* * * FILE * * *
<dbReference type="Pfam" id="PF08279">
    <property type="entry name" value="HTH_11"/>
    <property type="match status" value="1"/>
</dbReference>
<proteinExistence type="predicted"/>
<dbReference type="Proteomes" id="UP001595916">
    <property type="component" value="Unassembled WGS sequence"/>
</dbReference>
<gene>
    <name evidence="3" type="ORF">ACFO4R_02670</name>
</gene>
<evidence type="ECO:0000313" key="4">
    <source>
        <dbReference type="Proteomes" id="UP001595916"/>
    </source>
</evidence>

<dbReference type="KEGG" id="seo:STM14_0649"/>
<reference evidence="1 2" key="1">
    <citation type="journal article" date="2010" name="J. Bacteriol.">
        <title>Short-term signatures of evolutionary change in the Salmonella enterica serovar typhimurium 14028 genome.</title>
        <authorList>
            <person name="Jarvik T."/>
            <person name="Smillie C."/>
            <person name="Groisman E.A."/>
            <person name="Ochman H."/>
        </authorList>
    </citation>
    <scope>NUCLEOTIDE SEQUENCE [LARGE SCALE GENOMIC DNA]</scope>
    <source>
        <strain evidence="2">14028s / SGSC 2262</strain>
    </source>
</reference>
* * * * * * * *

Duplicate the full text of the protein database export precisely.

<dbReference type="Pfam" id="PF08279">
    <property type="entry name" value="HTH_11"/>
    <property type="match status" value="1"/>
</dbReference>
<proteinExistence type="predicted"/>
<dbReference type="Proteomes" id="UP001595916">
    <property type="component" value="Unassembled WGS sequence"/>
</dbReference>
<gene>
    <name evidence="3" type="ORF">ACFO4R_02670</name>
</gene>
<evidence type="ECO:0000313" key="4">
    <source>
        <dbReference type="Proteomes" id="UP001595916"/>
    </source>
</evidence>

<dbReference type="KEGG" id="seo:STM14_0649"/>
<reference evidence="1 2" key="1">
    <citation type="journal article" date="2010" name="J. Bacteriol.">
        <title>Short-term signatures of evolutionary change in the Salmonella enterica serovar typhimurium 14028 genome.</title>
        <authorList>
            <person name="Jarvik T."/>
            <person name="Smillie C."/>
            <person name="Groisman E.A."/>
            <person name="Ochman H."/>
        </authorList>
    </citation>
    <scope>NUCLEOTIDE SEQUENCE [LARGE SCALE GENOMIC DNA]</scope>
    <source>
        <strain evidence="2">14028s / SGSC 2262</strain>
    </source>
</reference>